Learn the Basics of Portion Control

Learn the Basics of Portion Control

When it comes to formulating an effective eating plan for diabetes, the primary objective is tight regulation of blood glucose. Therefore, the size of portions consumed is as important as the foods chosen. Portion control is a matter of personal choice, whereas “serving size” is a standard set by the USDA or FDA to gauge calories and nutritional content. At the same time, the number of carbohydrate servings at any one meal is not purely arbitrary. Learn why portion control matters so much. 

How should diabetics arrive at effective portion sizes?

Diabetics must be aware of the carbohydrate content of a portion of food, the rate at which it causes blood glucose to rise, and its caloric content. Home glucose meters provide important information about how specific amounts of foods affect blood glucose levels; consequently, they are not only monitoring tools, but also learning tools!

How frequently you test blood glucose depends on your particular circumstances. If you have type 2 diabetes and take insulin, you will likely be required to test at least twice daily. If instead you do not use insulin, you may only test every other day. In addition, your physician will help you establish an effective target range for your blood glucose; that range will depend on your age, overall health, and the severity (and type) of your diabetes.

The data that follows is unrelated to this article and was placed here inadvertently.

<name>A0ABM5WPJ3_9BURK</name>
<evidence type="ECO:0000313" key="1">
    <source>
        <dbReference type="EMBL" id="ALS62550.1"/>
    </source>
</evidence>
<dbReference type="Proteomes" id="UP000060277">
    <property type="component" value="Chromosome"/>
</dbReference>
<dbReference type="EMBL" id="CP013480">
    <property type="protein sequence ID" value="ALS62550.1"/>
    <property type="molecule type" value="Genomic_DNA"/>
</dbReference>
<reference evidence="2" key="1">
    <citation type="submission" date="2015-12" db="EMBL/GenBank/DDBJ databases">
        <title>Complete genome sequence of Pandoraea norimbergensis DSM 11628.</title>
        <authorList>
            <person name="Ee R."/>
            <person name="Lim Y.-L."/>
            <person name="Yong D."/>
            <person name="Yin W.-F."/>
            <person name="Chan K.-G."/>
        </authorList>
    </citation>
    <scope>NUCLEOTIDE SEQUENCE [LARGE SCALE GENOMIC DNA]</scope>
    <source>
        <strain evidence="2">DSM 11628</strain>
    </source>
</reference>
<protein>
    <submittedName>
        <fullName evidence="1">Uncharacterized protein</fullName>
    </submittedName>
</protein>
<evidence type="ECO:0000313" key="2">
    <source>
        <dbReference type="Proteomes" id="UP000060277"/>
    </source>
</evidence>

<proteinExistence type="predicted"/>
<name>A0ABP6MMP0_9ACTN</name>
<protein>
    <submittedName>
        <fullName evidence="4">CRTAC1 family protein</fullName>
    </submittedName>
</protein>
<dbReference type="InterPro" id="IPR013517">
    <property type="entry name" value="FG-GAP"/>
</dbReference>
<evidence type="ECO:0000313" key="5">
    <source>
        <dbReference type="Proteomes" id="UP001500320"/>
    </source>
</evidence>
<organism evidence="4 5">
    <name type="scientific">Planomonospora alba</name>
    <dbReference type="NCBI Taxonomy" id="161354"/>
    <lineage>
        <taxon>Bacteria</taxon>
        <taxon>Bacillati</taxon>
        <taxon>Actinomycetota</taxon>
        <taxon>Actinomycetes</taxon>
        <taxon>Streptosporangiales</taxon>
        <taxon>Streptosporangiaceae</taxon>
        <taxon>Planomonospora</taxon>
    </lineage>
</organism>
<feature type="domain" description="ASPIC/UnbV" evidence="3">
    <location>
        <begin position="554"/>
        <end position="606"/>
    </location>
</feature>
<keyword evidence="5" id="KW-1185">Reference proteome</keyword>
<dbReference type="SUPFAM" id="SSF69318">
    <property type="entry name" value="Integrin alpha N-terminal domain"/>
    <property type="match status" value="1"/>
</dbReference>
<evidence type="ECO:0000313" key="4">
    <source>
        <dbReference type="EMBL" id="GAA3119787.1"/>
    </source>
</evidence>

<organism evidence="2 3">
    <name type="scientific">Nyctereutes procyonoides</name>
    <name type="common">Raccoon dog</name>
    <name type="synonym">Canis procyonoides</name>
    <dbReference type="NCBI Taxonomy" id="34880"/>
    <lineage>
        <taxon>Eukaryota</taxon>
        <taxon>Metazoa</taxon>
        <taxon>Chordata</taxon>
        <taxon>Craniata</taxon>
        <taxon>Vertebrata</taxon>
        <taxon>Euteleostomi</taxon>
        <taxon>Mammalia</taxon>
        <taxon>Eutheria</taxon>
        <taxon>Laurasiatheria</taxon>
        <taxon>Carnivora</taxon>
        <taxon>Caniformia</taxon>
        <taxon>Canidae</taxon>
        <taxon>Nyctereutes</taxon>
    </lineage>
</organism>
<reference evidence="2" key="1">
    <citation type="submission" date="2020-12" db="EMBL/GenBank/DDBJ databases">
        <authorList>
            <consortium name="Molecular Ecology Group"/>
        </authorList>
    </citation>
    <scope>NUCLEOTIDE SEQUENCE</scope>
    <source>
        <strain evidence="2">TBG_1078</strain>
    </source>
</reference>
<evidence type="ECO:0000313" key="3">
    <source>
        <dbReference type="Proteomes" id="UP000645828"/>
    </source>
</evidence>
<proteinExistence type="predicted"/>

Once you are testing, you can see how different amounts of a particular food affect readings. You will have portion guidelines, but the glucose meter provides feedback in real time about how your body reacts to different amounts of specific foods. Generally, you will want to choose mostly low to moderate glycemic index foods that will support your energy needs, provide a proper balance of micronutrients, and help you maintain a healthy weight long term.

Do I have to measure and weigh my food?

When you are beginning the learning process in diabetes management, you should measure and weigh your food. Several studies have confirmed that adults and children tend to underestimate portions by as much as 15%. If you are doing that consistently, you will gain unwanted pounds and fail to normalize blood glucose.

That’s where quality diet scales and measuring cups and spoons come in. They foster accurate measurement of food portions and help to re-establish a visual connection. Part of the problem, perhaps the primary cause of most type 2 diabetes, is our culture’s fascination with supersized fast food “portions,” which have the unintended consequence of distorting our perception of how much food we are eating at home.

After we have been weighing food for a month or more, we can often relax our protocol and use the opportunity to test how successfully we have reprogrammed ourselves to choose appropriate portions. Once again, the glucose meter tells us how we are doing! It is a wise practice to periodically measure again for a few weeks to strengthen the connection between our eyes and choices.

What will I learn from my weighing and measuring?

Healthful serving sizes and portion sizes are most likely smaller than you had thought. For example, half a cup of cooked veggies, three ounces of meat, half a banana, and one teaspoon of butter each represents one serving! You will also learn to automatically choose less-energy-dense and more-nutrient-dense foods because they keep hunger at bay and most important, they keep you healthy.  

In short, you will develop an entirely new, and sounder, relationship with food. You will appreciate fully the power of each savory mouthful.